MP: I was thinking of Louis XIV dressing himself to control politics in the [Roberto] Rossellini movie [The Rise of Louis XIV]...
MP: Fantastic film.
HHM: I can also think of the punk movement. How can a piece of clothing be political?
MP: You can try to look political in your clothes. But of course, in a very soft way, you should dress according to your thoughts; I always say that you should not dress as a sexy bombshell to conquer a rich man, only if that is how you feel. It should not have a purpose. What has a lot to do with politics is your mind, not what you choose to wear. Who cares? I always say that you can wear whatever you want, because it is a free choice. I do not think there is a politically correct dress code — there were times I went to demonstrations wearing Saint Laurent and vice versa. In the end, any gestures can be political. Politics are much more than clothing.
HHM: Yes. But I also think there have been a few moments in history when the language of a culture was shifted by clothes. Do you think fashion can still be that revolutionary?
MP: I think that is a reaction. What I am trying to say is that some people complain that nothing new happens in fashion anymore, but fashion reflects what is happening in society. At the time of the miniskirt, there was the women’s revolution, people reacting politically, intellectually, and also in terms of clothes. Clothes were part of the protest, but the origins of those protests go deeper.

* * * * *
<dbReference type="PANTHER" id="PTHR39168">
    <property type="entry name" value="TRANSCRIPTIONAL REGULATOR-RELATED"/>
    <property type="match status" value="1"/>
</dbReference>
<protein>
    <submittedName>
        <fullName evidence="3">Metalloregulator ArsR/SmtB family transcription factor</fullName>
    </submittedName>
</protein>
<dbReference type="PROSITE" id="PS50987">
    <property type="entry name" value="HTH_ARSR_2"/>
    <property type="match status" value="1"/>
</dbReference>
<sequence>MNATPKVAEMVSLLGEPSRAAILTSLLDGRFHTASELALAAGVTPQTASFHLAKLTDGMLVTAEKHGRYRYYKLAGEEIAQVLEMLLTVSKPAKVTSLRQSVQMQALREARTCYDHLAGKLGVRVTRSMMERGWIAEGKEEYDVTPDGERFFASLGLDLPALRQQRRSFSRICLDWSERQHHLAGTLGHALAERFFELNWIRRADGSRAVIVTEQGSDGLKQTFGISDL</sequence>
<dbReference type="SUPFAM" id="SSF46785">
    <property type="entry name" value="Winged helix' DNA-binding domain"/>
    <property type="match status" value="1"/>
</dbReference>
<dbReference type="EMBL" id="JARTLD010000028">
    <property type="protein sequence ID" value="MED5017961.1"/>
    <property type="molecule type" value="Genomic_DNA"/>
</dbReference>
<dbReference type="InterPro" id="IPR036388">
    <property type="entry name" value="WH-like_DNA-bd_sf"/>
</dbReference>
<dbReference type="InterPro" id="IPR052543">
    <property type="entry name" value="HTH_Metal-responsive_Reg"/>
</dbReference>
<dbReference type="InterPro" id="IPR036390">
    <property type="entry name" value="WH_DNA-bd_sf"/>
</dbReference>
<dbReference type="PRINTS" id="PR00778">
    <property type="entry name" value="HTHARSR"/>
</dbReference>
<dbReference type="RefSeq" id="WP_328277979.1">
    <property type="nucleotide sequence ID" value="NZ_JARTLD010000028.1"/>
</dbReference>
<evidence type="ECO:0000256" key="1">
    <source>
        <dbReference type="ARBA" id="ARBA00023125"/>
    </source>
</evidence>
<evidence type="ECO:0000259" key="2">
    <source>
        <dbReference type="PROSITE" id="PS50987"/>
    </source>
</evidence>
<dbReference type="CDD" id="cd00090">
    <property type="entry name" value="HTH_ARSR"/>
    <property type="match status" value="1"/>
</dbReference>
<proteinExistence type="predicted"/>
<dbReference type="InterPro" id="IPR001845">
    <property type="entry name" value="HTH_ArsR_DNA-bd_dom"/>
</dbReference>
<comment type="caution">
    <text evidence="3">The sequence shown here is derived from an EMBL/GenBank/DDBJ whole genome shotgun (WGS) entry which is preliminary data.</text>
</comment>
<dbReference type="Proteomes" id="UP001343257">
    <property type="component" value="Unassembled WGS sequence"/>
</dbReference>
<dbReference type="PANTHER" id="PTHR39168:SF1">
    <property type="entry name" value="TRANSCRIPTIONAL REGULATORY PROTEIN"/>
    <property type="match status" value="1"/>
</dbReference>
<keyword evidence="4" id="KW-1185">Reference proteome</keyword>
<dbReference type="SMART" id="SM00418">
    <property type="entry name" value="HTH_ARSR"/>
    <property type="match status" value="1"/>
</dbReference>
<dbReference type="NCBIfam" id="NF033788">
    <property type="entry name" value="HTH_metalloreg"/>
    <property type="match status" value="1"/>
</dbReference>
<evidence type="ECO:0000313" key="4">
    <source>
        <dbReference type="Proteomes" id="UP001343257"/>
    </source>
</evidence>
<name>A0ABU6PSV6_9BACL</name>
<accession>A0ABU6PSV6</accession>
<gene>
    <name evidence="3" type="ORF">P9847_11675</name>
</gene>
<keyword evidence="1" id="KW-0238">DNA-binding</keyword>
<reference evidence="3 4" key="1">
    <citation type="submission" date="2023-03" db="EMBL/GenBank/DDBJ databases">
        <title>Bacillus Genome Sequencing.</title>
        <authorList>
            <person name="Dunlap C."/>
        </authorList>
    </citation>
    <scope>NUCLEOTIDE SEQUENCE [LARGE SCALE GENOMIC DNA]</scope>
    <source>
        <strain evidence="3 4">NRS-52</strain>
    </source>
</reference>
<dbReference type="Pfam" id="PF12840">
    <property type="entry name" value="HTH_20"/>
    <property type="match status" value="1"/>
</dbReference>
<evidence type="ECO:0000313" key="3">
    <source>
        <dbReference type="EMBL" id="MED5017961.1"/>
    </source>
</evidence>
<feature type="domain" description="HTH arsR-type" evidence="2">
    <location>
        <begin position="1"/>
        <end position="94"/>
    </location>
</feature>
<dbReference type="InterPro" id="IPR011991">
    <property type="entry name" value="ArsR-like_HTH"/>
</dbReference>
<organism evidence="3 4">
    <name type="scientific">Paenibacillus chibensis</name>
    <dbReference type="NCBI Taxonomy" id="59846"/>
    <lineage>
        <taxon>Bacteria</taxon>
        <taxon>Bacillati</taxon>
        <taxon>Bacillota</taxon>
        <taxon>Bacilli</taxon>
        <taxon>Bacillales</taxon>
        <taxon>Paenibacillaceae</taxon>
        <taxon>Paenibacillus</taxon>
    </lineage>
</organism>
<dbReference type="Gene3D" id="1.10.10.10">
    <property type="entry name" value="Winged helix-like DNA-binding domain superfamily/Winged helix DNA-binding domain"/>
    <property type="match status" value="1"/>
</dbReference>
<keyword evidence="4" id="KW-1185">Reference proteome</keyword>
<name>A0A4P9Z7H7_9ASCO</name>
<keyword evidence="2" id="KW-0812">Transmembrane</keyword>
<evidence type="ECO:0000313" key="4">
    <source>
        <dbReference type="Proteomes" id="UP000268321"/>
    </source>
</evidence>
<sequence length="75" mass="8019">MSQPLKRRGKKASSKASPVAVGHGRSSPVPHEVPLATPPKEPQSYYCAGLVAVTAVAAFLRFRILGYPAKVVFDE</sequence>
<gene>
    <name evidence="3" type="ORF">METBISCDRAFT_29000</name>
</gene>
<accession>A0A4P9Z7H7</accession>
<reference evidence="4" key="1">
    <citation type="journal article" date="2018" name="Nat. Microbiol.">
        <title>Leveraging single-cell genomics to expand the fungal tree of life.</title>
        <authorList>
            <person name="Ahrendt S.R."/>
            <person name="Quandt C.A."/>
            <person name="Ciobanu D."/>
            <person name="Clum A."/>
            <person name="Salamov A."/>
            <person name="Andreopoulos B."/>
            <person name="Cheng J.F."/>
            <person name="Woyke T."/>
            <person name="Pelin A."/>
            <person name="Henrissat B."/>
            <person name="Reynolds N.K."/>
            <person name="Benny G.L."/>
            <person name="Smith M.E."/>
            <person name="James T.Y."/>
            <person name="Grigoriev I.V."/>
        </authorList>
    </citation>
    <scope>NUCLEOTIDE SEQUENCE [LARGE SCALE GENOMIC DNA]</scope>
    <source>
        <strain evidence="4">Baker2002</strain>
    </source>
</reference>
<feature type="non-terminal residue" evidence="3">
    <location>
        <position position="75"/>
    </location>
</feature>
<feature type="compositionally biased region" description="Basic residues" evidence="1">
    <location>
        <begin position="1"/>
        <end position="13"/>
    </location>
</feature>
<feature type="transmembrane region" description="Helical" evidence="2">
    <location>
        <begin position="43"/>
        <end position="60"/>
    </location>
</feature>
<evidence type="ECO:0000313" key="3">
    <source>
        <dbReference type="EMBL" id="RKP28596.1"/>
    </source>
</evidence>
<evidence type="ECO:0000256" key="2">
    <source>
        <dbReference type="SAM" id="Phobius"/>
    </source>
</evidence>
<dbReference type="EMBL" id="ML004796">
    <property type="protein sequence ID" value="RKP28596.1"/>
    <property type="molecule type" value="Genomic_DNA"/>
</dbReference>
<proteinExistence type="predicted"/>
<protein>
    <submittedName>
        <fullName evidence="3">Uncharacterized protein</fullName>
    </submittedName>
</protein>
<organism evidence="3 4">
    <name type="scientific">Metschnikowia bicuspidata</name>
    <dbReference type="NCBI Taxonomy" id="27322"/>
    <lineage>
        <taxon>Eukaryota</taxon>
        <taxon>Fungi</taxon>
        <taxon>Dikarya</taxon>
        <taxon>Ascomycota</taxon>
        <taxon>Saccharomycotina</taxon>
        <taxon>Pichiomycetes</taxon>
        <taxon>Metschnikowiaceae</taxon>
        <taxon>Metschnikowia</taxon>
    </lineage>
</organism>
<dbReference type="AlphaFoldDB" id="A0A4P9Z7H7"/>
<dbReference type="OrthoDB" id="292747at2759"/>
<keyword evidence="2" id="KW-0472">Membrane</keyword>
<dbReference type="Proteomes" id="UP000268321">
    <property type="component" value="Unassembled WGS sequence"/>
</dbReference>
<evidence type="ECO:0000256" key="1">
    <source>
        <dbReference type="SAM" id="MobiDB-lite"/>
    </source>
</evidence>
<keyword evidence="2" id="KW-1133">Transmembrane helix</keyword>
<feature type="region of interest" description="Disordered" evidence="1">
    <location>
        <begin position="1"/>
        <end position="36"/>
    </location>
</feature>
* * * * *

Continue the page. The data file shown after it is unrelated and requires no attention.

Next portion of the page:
HHM: What are your thoughts on the concept of uniforms?
MP: I have always loved uniforms because they can set you free from having to care about and choose what to wear. I was preoccupied with the concept a few years ago. Even if I’ve never made them for my shows, I love them because in them you can hide who you are. You are free, liberated. I always say that clothes can help you, mainly when you are in a good mood (laughs). When you are in pain or suffering, or when you are sick — when tragedy hits — you could care less about fashion.
HHM: How has Prada changed as fashion houses have expanded? Is there a moment when you think a big house becomes too big?
MP: No, I never thought that. I enjoy the idea of expanding because I have always thought that the idea of making clothes for a small group of chic and sophisticated people is limiting. That is too easy for me, and being confronted with the big world outside is so much more exciting and challenging. I am very interested in that because it is difficult.
Now, with so-called globalization, in theory, you should know about everything, everywhere. You try to catch part of something or all of it, because you are obliged by your job to do so. I also very often say, whenever I have conversations with artists at the Fondazione [Prada], that I am very proud of my job because it is the only thing that obliges me to be in touch with reality. Art is more theoretical — you can say and do whatever you want. When it comes to fashion, you have to really confront yourself. Sometimes you believe something is fantastic, but no one wants it. Other times, people want something you hate. These confrontations are really interesting because you learn something.